The Hold Steady mixes religion, AC/DC-like rifts

Craig Finn takes a stroll through the church with ‘Separation Sunday’

Keri Carlson

To be born again means to erase your past.

Accept Jesus as your savior and, regardless of former sins, you certainly won’t be “left behind.”

Craig Finn, perhaps sensing a rising fundamentalist trend, has latched onto this idea on The Hold Steady’s second album, “Separation Sunday.”

The album does not so much revolve around evangelism, but rather the vague notion of looking to religion once your life has strayed too far off the tracks.

Since the days of his former Minneapolis band, Lifter Puller, Finn’s songs have always concentrated on characters obsessed with the nightlife. The Hold Steady might have left behind the jagged postpunk edge that was Lifter Puller’s style in favor of bar-band stomp. But Finn’s writing continues to be full of drugs, parties and disillusioned children.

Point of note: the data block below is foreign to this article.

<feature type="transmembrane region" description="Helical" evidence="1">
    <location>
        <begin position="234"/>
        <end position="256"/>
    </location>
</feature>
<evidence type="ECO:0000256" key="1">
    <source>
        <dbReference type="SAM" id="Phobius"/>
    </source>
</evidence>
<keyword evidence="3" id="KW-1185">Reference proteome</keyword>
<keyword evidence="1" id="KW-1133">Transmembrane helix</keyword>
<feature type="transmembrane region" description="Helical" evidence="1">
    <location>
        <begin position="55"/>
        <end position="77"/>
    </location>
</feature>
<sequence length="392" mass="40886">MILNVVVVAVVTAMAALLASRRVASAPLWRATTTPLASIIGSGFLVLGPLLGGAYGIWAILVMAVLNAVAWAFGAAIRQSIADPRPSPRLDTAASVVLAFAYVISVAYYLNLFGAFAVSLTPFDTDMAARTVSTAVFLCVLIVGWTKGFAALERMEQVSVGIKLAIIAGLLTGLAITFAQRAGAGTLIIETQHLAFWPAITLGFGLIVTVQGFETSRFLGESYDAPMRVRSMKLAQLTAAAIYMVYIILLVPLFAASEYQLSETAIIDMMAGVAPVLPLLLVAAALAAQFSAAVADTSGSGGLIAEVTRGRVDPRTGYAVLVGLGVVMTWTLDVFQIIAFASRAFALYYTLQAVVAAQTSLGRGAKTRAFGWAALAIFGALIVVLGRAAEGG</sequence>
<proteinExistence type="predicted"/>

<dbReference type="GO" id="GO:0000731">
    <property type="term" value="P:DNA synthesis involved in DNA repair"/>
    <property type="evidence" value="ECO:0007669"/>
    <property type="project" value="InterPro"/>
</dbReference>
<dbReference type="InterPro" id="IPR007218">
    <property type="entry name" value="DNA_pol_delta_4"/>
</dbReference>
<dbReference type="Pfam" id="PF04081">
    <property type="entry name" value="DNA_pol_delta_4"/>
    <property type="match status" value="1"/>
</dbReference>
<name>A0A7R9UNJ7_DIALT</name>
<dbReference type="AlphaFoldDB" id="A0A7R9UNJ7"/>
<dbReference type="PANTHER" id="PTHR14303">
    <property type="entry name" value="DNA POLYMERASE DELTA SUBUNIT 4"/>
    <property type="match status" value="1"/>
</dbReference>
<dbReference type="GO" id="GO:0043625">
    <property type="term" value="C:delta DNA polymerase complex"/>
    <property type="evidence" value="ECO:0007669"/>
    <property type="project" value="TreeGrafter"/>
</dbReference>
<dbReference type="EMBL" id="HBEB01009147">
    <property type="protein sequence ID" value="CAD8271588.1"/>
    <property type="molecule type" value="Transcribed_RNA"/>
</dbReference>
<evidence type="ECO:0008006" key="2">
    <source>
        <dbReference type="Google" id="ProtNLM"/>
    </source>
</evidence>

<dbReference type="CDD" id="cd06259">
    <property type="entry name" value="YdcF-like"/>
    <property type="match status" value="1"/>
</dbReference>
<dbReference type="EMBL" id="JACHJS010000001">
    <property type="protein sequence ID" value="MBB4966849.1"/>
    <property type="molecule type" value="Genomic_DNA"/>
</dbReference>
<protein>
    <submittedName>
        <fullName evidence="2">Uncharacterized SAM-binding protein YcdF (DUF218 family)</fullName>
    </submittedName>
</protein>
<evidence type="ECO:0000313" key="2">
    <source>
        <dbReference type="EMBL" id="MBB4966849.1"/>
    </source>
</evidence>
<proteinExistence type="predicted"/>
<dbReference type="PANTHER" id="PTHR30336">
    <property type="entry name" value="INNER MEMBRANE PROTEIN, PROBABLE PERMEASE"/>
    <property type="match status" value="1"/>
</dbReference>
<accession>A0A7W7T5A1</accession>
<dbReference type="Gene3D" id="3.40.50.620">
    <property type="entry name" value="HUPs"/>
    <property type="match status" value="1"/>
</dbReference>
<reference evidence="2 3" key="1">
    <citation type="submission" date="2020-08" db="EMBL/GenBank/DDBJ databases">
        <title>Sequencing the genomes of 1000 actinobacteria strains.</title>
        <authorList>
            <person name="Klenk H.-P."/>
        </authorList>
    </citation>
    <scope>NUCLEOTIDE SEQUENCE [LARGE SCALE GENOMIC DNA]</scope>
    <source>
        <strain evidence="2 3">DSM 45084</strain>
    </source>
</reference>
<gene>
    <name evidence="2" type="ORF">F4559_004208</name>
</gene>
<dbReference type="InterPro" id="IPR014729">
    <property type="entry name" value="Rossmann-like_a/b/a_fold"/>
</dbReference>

It’s no wonder Finn’s characters want – or need – to be born again.

“Youth services always finds a way to get their bloody cross into your druggy little messed up teenage life,” Finn sings on “Multitude of Casualties.”

As an album, “Separation Sunday” is full of biblical and religious references such as Cain and Abel, Jesus tattoos and crucifixions.

Finn’s lyrics bring his usual amount of wit and poetics into each of the disc’s song – turning hoodrats into muses.

On his best line, Finn cracks, “The nurses making jokes about the ER being like an after bar.”

The rest of the band backs up Finn’s lyrics with cheesy AC/DC guitar riffs and retro keyboards.

While Finn might have his characters searching for the light, by no means is “Separation Sunday” an answer. For Finn’s characters, church is just another hopeful cure for a bad hangover.